VOA: US tries to control China’s dominance of rare minerals from Africa

China Africa

Cape Town in South Africa hosted the Indaba Mining Conference from February 6 to 9. Several experts at the event pointed out that the United States and China are in a race to gain more crucial minerals that will dominate the world’s projected transition to clean energy, the Voice Of America (VOA) reported.

The African Country like Congo has the largest deposit of these crucial resources and China dominates the world’s supply and refinement chain of these minerals. The VOA report claimed that the US is trying to reduce its control in this scenario.

The US Under Secretary of State for Economic Growth, Energy, and the Environment Jose Fernandez was quoted in the report saying that “I don’t need to remind you of what happens when the supply chain breaks down or when we depend on a single supplier. We lived it during the COVID pandemic, and this is a vulnerability that we need to solve together.”

The report claims that even though Fernandez did not name China but he highlighted that electric vehicles are expected to command half the global market by 2030 and that demand for lithium is expected to increase 42-fold by 2040. China is responsible for some 80 per cent of the world’s lithium refining.

The director of Acorus Capital and an international adviser to the conference Tony Carroll said, “The Chinese made it a priority to corner the market for critical minerals about two decades ago and supported that strategy with massive public diplomacy and infrastructure investments into Africa — most of which [came] via long-term debt. The West woke up to this strategy too late and have been scrambling ever since.”

“While late to the game, the US has awakened with more ambition in mining and processing and building alliances with like-minded partners,” said Carroll, who is also an adjunct professor in the African studies program at Johns Hopkins University.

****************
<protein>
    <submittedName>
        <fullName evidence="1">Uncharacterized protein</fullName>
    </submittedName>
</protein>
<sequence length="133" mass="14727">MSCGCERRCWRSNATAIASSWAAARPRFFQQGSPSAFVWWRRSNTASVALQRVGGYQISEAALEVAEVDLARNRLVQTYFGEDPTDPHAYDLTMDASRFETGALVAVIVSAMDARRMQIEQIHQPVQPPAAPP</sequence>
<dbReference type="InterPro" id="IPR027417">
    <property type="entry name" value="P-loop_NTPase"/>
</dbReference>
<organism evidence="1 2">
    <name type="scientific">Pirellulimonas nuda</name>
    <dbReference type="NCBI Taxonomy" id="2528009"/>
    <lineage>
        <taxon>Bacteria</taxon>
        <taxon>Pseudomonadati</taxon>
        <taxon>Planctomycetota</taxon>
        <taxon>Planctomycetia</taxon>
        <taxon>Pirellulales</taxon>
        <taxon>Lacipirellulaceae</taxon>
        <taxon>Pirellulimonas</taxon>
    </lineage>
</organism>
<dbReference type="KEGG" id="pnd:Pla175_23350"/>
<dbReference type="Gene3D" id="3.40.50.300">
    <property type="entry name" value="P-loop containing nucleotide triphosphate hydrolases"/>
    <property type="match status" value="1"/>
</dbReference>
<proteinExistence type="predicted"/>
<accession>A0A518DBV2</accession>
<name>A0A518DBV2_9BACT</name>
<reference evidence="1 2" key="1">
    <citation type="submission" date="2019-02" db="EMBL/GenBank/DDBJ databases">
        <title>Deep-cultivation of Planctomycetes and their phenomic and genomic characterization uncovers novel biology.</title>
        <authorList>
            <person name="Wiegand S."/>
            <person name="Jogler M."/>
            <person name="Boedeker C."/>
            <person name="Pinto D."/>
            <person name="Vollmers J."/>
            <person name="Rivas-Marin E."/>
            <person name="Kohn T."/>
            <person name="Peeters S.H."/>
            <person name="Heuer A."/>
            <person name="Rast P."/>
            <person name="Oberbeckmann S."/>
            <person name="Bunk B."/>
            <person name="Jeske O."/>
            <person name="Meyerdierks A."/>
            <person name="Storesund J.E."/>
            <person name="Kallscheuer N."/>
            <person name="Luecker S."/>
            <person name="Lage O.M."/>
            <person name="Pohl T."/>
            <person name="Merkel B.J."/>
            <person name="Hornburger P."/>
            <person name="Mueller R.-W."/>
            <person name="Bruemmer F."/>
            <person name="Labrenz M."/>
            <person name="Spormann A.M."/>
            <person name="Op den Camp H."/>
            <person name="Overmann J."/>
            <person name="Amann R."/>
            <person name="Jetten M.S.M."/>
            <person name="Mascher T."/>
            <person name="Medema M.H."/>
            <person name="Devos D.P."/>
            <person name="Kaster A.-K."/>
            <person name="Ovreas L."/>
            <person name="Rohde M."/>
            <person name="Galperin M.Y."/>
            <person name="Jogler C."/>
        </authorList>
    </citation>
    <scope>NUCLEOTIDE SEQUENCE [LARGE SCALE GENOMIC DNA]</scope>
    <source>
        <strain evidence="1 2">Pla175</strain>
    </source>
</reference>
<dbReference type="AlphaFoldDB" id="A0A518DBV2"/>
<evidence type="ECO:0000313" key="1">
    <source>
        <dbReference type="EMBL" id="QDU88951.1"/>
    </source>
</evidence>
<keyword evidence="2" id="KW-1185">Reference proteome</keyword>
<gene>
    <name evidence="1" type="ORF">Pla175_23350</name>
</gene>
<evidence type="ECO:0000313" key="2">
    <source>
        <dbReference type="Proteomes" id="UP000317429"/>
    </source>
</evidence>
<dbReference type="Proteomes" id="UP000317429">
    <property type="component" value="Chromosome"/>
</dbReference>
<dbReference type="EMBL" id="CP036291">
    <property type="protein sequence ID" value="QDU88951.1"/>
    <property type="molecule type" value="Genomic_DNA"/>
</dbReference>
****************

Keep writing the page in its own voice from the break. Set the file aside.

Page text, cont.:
President of Congo Felix Tshisekedi, who was one of the key speakers at the mining conference, has been demanding better terms from China for several years. China sources the majority of its cobalt from DRC, which produces some 70 per cent of the world’s total.

Even when Congo currently has the biggest accumulations of these resources. It still remains the world’s least developed country. He highlighted that “Congo hadn’t benefited from a USD 6.2 billion minerals-for-infrastructure contract with China signed by his predecessor.”

He also mentioned that “The Democratic Republic of Congo has derived no benefit from it. There’s nothing tangible, no positive impact, I’d say, for our population.” He also mentions that “Now our need is simply to re-balance things in a way that it becomes win-win”.

In yet another effort to reduce China’s dominance, the administration of US President Joe Biden organized the Minerals Security Partnership last year as a way of diversifying supply chains.

Partners include Australia, Canada, Finland, France, Japan, the Republic of Korea, Norway, Sweden, the United Kingdom, and the European Union. At its first meeting last year, Congo was one of the non-partner nations in attendance.

Then in December last year at the US-Africa Summit, Congo and Zambia finalised a deal with the US to jointly develop the supply chain for electric vehicle batteries, in an effort to reduce China’s dominance in the matter.

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